The cabin is an important feature of the exhibition and it's taken from January to May to complete its transformation. We first repaired the roof and then cleared everything we had stored in it. Next, we insulated and lined the walls and installed lighting, before painting inside and out.
I thought the clearing and painting would never end. I've embarked on many painting and decorating projects, including painting nearly every aspect of Bluebell Cottage. I forget every time that painting and decorating is not an easy undertaking. Even with help from family and artists (thank you Alexia Weill), painting the cabin seemed a never-ending task. I would wake up in the middle of the night with stiff hands, fixed in the position of holding a paintbrush. And of course, I couldn’t just paint it one colour, it had to be two. I love starting a decorating project, but I quickly get bored when it takes too long to complete.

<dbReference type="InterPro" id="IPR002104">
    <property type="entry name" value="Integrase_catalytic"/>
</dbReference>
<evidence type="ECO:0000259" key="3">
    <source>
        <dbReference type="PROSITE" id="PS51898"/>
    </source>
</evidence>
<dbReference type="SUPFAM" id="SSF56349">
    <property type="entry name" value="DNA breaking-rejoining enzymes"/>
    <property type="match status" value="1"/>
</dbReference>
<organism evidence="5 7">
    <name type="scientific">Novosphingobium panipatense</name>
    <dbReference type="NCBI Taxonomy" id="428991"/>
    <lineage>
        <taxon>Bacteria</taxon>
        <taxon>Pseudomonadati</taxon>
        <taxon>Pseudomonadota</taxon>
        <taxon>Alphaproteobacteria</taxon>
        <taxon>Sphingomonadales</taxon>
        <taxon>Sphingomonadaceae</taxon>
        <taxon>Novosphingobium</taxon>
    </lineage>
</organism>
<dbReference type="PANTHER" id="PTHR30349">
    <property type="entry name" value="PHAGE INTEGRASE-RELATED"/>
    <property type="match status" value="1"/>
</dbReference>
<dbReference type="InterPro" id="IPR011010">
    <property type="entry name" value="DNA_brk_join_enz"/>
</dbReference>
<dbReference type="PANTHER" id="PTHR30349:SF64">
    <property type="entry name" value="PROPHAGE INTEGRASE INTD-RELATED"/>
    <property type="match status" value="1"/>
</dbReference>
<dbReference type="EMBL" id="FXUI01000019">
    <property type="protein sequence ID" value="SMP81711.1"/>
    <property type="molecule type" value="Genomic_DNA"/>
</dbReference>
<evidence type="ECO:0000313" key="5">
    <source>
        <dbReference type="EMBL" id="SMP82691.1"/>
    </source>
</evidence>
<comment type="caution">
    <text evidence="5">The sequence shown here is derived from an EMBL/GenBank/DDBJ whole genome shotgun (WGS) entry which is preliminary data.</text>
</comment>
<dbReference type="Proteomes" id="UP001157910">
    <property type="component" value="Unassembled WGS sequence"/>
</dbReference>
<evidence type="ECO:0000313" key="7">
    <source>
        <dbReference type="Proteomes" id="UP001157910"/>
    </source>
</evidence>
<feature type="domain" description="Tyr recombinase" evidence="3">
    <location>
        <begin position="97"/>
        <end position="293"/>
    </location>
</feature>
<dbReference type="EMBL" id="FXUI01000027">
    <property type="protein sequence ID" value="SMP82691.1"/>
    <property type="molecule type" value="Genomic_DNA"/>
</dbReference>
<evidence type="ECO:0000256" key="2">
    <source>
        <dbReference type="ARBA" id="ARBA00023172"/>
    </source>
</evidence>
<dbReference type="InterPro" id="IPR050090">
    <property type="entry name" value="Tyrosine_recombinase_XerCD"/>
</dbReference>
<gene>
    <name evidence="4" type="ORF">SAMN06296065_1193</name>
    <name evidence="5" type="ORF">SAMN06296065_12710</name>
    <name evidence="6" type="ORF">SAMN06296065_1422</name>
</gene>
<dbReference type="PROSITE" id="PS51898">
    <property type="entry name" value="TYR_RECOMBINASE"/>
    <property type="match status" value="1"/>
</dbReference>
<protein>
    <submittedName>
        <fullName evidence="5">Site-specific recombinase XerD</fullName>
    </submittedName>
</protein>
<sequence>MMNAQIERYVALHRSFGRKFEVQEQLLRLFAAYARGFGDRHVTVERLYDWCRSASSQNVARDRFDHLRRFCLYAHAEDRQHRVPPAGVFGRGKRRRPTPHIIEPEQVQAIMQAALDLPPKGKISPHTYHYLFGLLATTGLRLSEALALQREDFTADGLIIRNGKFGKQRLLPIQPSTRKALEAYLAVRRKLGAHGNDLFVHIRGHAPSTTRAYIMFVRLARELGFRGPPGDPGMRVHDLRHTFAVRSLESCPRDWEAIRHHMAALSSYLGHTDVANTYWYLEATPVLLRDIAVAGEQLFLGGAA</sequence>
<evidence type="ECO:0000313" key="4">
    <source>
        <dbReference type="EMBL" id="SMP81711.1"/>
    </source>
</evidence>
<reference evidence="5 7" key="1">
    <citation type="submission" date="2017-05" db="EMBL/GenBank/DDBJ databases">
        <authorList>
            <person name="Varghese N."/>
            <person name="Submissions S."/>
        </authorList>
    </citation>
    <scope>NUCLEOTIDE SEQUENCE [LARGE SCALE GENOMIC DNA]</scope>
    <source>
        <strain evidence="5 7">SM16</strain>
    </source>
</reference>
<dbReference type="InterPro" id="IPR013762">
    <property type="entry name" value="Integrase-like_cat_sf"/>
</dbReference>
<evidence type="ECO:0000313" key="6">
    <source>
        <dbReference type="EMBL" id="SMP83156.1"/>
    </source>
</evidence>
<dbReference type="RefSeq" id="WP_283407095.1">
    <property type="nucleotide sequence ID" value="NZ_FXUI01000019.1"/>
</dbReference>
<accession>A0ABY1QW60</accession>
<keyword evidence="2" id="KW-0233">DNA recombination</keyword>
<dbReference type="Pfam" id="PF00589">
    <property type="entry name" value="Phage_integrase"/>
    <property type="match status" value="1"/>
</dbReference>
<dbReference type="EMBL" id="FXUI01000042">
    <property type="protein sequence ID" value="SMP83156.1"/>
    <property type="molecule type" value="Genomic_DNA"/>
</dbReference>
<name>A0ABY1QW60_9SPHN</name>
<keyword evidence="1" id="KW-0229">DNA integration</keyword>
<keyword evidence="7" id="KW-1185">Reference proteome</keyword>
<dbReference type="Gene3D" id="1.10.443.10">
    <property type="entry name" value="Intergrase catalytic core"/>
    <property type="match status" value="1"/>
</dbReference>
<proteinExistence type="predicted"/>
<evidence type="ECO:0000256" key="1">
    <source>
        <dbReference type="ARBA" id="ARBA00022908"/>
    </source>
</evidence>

When I have an idea it is really hard for me not to try to realise it. I had a vision of a black cabin with red windows. Because of the small sections, each window took one hour to paint, and all had to be done twice; topcoat and undercoat. Each door took two hours per coat, which meant fours hours for both coats. So two doors took eight hours to complete. And that was just the red paint, not the black nor the inside. The experience made me realise that I am never going to be a painter and decorator, nor would I ever make any money from It.
So after days of painting, the pain of the activity has subsided, the cabin is now finished and I think it has been worth the effort. But I am now watching the pigeons closely to make sure they don’t poo on it.
I hope you will be able to come to visit and let me know your thoughts on it, and, of course, the artworks on display.